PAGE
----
The Minnesota, North Dakota, and South Dakota Chapters of the American Academy of Pediatrics came together on behalf of the more than 2 million children in their states in a joint letter to Governors Walz, Burgum, and Noem.
Pediatricians are deeply concerned about an increased spread of COVID-19 throughout the holidays, which could result in a substantial number of children who may become sick, hospitalized or asymptomatic carriers. Additionally, an increased spread will have a ripple effect on health care, childcare and education communities. Indeed, all families and every community, will be deeply impacted.
North Dakota and South Dakota currently have the two highest rates of COVID-19 cases per 100,000 children in the country and Minnesota is 10th in the country.
In the hopes of keeping all children in Minnesota, North Dakota, and South Dakota safe and ultimately be able to attend school in person, which we know is the best way for them to learn and thrive, the chapters are asking their governors to share this simple set of powerful instructions to citizens as we head into the holidays:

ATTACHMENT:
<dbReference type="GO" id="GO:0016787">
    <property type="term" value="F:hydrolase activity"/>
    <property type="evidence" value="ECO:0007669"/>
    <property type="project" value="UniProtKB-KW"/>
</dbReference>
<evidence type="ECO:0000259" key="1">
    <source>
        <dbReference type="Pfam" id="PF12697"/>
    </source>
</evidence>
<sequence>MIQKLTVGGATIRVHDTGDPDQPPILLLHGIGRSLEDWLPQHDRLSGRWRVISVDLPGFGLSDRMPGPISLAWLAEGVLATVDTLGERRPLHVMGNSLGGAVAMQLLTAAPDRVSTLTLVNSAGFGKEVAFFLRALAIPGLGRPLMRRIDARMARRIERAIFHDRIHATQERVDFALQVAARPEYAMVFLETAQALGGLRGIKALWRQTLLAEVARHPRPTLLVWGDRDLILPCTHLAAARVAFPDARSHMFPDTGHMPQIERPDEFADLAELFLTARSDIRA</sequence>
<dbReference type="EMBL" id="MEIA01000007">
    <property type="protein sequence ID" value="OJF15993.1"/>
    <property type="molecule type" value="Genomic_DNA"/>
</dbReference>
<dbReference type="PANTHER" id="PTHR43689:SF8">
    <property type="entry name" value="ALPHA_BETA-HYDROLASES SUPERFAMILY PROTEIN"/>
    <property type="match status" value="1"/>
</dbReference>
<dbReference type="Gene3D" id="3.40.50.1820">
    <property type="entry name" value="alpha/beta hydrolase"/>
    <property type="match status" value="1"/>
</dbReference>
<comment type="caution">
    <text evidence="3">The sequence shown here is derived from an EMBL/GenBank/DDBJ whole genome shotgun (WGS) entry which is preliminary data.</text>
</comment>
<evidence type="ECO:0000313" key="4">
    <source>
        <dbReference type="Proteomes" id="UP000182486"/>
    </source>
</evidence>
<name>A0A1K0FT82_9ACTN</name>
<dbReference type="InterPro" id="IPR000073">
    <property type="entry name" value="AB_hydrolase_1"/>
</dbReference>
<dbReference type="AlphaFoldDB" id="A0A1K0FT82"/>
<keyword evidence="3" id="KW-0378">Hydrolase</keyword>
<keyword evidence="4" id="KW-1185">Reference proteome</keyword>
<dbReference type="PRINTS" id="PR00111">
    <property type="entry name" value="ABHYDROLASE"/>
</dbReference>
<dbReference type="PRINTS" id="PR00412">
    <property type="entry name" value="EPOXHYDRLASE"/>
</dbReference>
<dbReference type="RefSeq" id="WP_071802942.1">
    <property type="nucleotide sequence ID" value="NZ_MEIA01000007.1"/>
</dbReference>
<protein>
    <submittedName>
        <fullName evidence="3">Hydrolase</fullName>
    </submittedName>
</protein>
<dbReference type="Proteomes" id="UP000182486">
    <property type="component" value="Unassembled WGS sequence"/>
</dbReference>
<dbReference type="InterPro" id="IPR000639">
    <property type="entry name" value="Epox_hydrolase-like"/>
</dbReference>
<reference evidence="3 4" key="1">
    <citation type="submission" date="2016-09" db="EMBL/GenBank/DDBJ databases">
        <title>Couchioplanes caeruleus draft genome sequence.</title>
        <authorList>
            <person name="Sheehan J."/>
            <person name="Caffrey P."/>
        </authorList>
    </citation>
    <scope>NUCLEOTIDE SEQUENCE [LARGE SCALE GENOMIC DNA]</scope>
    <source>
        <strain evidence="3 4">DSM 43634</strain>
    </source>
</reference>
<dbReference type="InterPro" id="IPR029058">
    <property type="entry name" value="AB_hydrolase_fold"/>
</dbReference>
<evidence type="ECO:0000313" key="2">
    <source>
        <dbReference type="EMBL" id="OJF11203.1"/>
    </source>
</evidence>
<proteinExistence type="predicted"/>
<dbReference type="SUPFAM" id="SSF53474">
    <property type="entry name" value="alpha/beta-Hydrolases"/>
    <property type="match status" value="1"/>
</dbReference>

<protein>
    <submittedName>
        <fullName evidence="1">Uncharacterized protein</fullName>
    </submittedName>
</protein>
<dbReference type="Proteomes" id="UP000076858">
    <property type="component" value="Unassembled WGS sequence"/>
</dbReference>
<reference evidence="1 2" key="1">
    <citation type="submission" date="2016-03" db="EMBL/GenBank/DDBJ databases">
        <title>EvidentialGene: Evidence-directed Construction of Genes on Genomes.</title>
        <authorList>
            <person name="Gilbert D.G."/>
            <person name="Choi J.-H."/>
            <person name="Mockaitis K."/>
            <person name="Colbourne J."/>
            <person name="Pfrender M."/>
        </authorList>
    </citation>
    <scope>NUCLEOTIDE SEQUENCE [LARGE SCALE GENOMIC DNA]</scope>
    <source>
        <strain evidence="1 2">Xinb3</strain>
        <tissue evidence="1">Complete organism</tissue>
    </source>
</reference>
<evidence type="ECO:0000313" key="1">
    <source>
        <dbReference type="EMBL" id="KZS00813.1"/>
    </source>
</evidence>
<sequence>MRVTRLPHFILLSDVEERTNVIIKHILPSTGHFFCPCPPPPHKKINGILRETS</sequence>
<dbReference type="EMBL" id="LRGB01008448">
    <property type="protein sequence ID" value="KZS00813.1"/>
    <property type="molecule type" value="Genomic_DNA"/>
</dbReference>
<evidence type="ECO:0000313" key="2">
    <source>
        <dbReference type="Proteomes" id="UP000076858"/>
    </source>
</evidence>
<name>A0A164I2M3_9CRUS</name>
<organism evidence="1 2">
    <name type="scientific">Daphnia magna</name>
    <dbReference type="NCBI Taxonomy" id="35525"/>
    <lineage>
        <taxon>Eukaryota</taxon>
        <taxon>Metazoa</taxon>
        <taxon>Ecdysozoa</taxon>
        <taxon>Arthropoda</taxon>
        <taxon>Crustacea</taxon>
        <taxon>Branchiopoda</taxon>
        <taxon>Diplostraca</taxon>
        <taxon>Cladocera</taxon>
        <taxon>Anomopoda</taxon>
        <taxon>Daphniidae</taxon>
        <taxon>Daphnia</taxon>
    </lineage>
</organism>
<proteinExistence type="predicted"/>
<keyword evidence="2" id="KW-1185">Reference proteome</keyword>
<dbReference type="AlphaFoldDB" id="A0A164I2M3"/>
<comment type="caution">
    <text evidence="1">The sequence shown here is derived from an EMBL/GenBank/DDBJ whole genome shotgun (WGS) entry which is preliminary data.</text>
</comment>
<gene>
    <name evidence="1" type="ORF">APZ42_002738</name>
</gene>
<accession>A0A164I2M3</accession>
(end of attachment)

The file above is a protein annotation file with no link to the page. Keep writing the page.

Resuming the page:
- Stick with the basics. Go out only for the essentials, wear a mask, keep your distance from others while you are out, and wash your hands. We know these practices work to prevent COVID-19 from spreading.
- Limit contact outside your immediate household. Socialize with only the members of your household. It’s tempting to want to include our extended family members in our plans because they feel safe and comforting during uncertain times, but doing so actually increases the risk that someone (little or grown) will get COVID-19 from that gathering.
- Be creative. Find ways to make the holidays special while observing disease prevention measures. Engage your children in the brainstorming, whether it is a virtual holiday play for loved ones, a surprise snowman left in the front yard, or cookie decorating online. Kids and teens are creative and adaptable.
Pediatricians are still here for families and strongly recommend that children continue to come in for their regular check-ups and vaccinations to stay healthy. If families suspect their child is ill, they should call their pediatrician for guidance on the appropriate next steps.
As medical experts and child advocates, pediatricians stand ready to support each governor’s direction with these methods, and other ways that mitigate the spread of this devastating disease in our states.
Read Tristate COVID Letter.